As a marketer, you are well aware of how these cookies are actually used and the benefits they offered to businesses large and small. There is no need to rehash what a third-party cookie is and how they are used because that is something you already understand and have been employing for years. At this point, it behooves you to see the advantages of all involved in getting back to basics. That would be the importance of understanding the role of consumers in all this.

While marketing is extremely important in the growth of any company, it is vital to understand that consumers are really the bottom line. It appears they have spoken and the ultimate decision across the board was to work toward eliminating the trigger point that had set them ablaze with anger. Even Google, the Champion of the UX has held out longer than browsers such as Safari and Firefox in trying to find a happy medium, an alternative to third-party cookies in defense of marketers and businesses. While both those browsers have already banned those cookies, Google opted for user acceptance while they perfected their alternatives. To many, this was a surprising move on their part because they have always led at the forefront of providing excellence in the User Experience.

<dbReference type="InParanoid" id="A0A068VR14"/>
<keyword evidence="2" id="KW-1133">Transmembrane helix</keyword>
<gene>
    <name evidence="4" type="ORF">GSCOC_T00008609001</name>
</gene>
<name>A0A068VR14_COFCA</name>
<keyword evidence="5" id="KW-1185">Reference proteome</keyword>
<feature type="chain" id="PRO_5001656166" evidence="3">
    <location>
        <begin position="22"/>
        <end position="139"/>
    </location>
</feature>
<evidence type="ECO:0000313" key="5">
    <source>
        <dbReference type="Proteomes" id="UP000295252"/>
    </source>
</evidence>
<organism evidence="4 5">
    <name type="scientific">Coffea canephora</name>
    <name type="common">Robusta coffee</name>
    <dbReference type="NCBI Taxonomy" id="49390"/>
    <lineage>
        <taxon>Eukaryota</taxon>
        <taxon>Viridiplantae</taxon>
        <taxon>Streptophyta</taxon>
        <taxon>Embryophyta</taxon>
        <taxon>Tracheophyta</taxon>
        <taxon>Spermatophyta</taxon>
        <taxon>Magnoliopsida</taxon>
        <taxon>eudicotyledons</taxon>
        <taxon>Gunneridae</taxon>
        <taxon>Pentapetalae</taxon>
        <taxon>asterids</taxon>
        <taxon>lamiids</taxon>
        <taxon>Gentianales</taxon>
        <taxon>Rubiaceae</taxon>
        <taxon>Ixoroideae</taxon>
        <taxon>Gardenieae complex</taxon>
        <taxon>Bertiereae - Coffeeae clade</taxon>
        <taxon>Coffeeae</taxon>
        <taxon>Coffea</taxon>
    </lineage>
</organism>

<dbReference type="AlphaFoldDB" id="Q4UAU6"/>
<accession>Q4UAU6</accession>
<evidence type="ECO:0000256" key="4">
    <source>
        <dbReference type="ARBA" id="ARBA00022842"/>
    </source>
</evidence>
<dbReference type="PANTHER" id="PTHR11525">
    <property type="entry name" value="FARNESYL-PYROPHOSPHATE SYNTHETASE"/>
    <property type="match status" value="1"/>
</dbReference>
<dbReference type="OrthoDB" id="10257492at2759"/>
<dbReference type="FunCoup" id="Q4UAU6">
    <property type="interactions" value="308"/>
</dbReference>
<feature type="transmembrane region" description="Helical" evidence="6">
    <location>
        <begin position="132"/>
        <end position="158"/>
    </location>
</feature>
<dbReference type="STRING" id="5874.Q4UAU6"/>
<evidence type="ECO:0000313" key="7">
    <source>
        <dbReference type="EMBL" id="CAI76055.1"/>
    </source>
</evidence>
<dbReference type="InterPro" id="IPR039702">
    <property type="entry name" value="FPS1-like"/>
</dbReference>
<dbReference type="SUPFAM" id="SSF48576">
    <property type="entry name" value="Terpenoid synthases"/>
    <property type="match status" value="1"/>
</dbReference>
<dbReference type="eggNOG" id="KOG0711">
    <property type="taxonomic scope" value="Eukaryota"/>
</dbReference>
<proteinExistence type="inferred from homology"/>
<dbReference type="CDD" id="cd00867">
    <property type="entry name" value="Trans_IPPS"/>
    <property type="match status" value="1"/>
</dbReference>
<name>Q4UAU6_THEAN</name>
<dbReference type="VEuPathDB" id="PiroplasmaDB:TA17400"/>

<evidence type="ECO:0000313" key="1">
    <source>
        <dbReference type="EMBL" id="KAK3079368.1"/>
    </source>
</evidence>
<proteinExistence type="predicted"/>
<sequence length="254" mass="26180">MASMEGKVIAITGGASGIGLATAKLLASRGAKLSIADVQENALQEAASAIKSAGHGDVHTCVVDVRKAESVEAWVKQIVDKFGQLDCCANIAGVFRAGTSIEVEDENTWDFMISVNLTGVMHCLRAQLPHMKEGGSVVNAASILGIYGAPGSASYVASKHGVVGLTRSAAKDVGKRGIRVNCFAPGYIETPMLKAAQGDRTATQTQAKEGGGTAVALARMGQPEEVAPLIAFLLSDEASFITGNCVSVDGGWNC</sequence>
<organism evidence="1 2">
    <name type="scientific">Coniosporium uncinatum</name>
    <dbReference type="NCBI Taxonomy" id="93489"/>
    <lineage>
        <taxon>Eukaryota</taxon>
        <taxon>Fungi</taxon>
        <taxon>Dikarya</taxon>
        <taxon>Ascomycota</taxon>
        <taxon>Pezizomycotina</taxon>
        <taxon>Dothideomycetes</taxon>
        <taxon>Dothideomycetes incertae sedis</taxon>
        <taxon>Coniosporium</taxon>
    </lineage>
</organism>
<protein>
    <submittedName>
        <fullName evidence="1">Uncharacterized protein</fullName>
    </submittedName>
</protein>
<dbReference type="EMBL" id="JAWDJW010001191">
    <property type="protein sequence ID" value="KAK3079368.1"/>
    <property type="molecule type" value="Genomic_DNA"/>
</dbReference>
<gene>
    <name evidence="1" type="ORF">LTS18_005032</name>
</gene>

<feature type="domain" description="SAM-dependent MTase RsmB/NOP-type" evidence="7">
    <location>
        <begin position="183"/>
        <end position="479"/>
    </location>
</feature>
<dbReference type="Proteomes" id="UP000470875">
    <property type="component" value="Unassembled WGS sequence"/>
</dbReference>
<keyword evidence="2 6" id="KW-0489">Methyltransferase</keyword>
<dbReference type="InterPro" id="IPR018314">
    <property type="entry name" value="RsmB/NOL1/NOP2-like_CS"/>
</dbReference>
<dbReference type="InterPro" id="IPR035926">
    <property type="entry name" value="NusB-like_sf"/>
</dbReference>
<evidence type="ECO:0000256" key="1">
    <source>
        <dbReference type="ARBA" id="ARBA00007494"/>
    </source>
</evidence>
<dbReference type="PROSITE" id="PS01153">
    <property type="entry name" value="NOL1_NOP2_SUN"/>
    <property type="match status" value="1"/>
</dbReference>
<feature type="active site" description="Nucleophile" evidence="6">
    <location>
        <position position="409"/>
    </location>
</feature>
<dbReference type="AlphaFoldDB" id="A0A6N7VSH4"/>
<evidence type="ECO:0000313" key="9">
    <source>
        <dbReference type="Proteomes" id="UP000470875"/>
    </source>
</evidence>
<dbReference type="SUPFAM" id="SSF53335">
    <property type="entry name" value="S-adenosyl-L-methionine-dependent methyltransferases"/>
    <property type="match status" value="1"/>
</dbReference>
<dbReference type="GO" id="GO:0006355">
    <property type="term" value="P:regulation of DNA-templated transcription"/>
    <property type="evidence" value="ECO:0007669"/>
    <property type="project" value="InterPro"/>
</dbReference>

Google’s Response Draws Heavily on First-Party Cookies

It is interesting to note one of the ways Google is approaching the issue. In what they are calling the Privacy Sandbox, Google’s Chrome browser is aiming to track groups of users, known as cohorts, rather than individuals. Labeled as the Federated Learning of Cohorts, FLoC, is a way to enable tracking interest-based browsing rather than personal information that had previously been open to third-party cookies. Instead of tracking the behavior of individuals, Google aims to build databases of “cohorts” as they are referred to without passing on any personal or private information. Instead, browsers would be enabled to collate common interests and browsing habits to be passed on to marketers.